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For the pressing itself, you will need a good, heavy book. As the pages might get a bit damp, don’t use that priceless first addition you have on the shelf! Slip the folded paper inside the centre of the book and place on a table. Stack a few more heavy books or other objects (paperweights, bricks, children, dogs…) on top of the first book and make sure everything is balanced securely.

Believe it or not, when you’ve done this you’ve done the hard bit. Simply leave the flowers pressing for two to three weeks, changing the blotting paper every few days. You can use tweezers to pick up the flowers if they’re very small or delicate. After a few weeks pressing, the flowers will be fully dried and preserved.

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The rest is up to you! You can use your dried flowers in a variety of ways. Display them, frame them, stick them on cards – you’re really only limited by your imagination and how many heavy books you can get your hands on.

You know me, I’m all about regular fresh flowers. But our boxes are always stuffed, and a few buds could easily be snipped off and pressed. The fresher the flowers the better they will be preserved once pressed. In fact, our deliveries are perfect for the job!

I’d love to see pictures of any flower pressings that people get up to. Or even better, stick them to a card and send it to us in the office! It really will make us happy here in Freddie’s Flowers HQ.

It’s the perfect way to make flowers last forever!

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Love flowers? So do we! Make your home naturally lovely all year round by signing up for a delivery box for just £24 a pop here.

Cocktails are so floral right now!

What could be better than flowers and cocktails? Have a read to see what floral cocktails are our hot picks for this sizzling Summer.

Floral mixes and Freddie’s best picks!

What could be better than flowers and cocktails? (Other than cut flowers brightening your home)? I simply cannot think of two better things. Strictly for research purposes only of course, I have been ‘researching’ some of the delicious cocktail trends in London. I can confirm, through my vigorous testing process, that cocktails have a very strong floral theme this summer. Visually identifiable by the cut flowers that decorate them.

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Summer in a glass – @elledecor

So Old Fashion’ed

Move over G’n’T. Sayonara voddy lime and soda, you’re old news now. Step up, flowers. Mixologists all over London have got the flower power and are inventing these wonderful creations that taste fantastic and are also very aesthetically pleasing.

And what better timing. Cut flowers are in people!

The only downside is that they sometimes look far too pretty to drink. My love of flowers has taken me to meet some of the botanically inspired mixologists behind the blossoming cocktail creation. They’ve shared their intoxicating knowledge with me.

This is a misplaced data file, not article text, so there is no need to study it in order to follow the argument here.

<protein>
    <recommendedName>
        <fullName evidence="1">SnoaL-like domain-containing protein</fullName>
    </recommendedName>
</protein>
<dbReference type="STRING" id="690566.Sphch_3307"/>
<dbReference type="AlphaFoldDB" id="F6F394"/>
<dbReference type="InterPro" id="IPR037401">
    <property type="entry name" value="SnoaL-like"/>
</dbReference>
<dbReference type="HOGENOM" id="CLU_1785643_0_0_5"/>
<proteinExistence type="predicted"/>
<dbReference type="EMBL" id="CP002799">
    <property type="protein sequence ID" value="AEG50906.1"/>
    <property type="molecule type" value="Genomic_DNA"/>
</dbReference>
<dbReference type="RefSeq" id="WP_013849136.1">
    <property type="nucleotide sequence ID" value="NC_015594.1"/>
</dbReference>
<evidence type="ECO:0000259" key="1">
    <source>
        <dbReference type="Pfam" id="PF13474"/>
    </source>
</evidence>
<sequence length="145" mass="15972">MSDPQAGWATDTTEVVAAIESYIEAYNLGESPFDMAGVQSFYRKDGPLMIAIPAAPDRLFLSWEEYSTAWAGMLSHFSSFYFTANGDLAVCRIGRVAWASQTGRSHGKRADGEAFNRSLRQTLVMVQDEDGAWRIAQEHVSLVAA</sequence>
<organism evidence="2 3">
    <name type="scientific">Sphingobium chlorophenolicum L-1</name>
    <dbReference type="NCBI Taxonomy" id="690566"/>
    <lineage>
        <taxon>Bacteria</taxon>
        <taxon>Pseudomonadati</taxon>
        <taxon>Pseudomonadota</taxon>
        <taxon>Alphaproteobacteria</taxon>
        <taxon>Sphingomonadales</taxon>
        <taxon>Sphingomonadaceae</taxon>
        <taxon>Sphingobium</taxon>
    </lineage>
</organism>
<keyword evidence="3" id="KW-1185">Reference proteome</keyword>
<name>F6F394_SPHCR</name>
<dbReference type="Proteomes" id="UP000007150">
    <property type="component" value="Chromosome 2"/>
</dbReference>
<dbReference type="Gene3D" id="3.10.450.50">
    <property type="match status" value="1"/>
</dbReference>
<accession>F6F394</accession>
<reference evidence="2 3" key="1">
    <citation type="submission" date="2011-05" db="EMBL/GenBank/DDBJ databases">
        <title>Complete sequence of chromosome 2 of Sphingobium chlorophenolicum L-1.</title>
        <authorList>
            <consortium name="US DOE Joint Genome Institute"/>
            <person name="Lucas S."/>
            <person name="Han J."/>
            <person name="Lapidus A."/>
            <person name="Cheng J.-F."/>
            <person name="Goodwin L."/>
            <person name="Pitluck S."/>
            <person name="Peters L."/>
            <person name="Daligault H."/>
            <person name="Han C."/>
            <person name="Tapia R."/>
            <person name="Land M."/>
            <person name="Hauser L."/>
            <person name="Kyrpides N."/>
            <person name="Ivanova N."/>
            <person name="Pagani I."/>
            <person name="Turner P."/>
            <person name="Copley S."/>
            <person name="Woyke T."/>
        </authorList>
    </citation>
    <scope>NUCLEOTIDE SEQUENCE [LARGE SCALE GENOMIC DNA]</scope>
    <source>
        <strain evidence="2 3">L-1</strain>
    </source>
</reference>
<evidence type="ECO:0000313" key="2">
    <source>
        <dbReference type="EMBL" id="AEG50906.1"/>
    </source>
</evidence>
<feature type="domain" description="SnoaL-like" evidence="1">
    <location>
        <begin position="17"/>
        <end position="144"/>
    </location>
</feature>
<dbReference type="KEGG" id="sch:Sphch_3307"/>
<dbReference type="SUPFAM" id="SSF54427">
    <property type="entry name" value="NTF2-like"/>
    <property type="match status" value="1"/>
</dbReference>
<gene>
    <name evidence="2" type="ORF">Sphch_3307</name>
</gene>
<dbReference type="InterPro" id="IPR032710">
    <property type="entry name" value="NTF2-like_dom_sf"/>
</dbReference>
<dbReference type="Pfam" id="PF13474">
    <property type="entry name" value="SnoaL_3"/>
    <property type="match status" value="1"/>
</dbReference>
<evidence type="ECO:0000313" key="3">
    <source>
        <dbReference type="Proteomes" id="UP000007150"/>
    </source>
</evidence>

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A cocktail of ingredients

I learned it’s all about ‘’less juice and more infusions’’ according to one mixologist as I sipped on my aquavit, lavender, lime juice and rose extract cocktail called ‘The birds and the bees’. It’s all about floral liqueur, essence or syrup in cocktails these days for added depth and complexity. The classics are all rather old fashioned nowadays. Lavender, violet, hibiscus and elderflower are taking the place of tonic, soda and plain sugar syrup.

Here are some of my favourites for you to try:

The Lavender Martini. Take your inner mixologist out for a spin and try this at home, folks!

  • 1 oz. crème de violette
  • 1 oz. gin
  • 1 oz. vodka
  • 1/4 oz. Domaine de Canton
  • 1/4 oz. St. Germaine elderflower liqueur
  • 1 dash Scrappy’s Lavender Bitters
  • Lavender
Floral cocktails mixology
The Lady Rose

Or what about the Lady Rose?

  • 1/3 oz. rose syrup
  • 1/3 oz. pomegranate syrup
  • 1 1/3 oz. vodka
  • 1 oz. cranberry juice
  • 3 fresh strawberries
  • Red rose
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The Lotus Flower cocktail – Darbaar – Liverpool Street

Perfect picks

I recently stubbled upon a wonderful pop up square called Ecclestone Yards in Victoria where I thought I would try their lovely floral cocktails (for the research, for the research) and I highly recommend going there for a taste or two.

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Hibiscus flower

There was a Chelsea Flower Show inspired cocktail I tried when we went to the Show called the ”Chelsea Summer Blush”. Now people, I won’t lie to you. This nearly knocked my socks off but it was so tasty I might have had two. The Chelsea blush included sloe gin, crème de violette, lemon juice, egg white and a spritz of lavender essence. I wish I could tell you the measurements but like I said, I had two.

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”Drink me” – Disney’s Alice in Wonderland
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”Mixologist of tipulars”

Mixolo-history

It has only been in the last 10 years that the cocktail renaissance has really taken off. Cocktails are now an art – they’re innovative and that’s all down to the genius of the mixologists. You might think the term ‘mixology’ is a rather fancy name, like calling a florist a ‘floristronaut’ but I think its a perfect name for them. And I may just adopt ‘floristronaut’.

The term ‘mixologist’ came about when a hotel guest wrote in the 1860s about an encounter he had with a man in a hotel. A drunk hotel guest accidentally wandered into his room late at night, and when confronted, the drunk guest explained that the ‘mixologist of tipulars’ (barman) had told him his room was that way. As annoyed the guest was about the drunk intruder he rather liked the phrase ‘mixologist of tipulars’ and wrote about it in an article. It caught on.

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La Vie en Rose – Cocktail at The Wright Brothers, Soho

Best flowers for cocktails?

The easiest and probably the best flowers to add a bit of razzle-dazzle to your drinks are:

Elder Flower – A British summer classic and never fails to work

Lavender – Very relaxing and will ease you into your cocktail mood

Hibiscus – Spicy and dramatic with a hint of citrus

Strawberry flower – Simply perfect for a lovely sweet drink

Drinkin’ about Town

London is thriving with pop ups and new cool dives for people to come and have a tipple after work or on their day off and with this wonderful weather we’ve been having, a floral cocktail seems to be the perfect sundowner. I highly recommend going out and giving them a try this weekend or when you get a chance. There’s absolutely hundreds out there.

Of course if you don’t choose the booze then take a look at our blog on ‘How do you drink your flowers? – Floral teas and tisanes”.

Why not sign up and have some Freddie’s Flowers delivered to your place? It’s only £24 a pop and I think you’ll be quite delighted.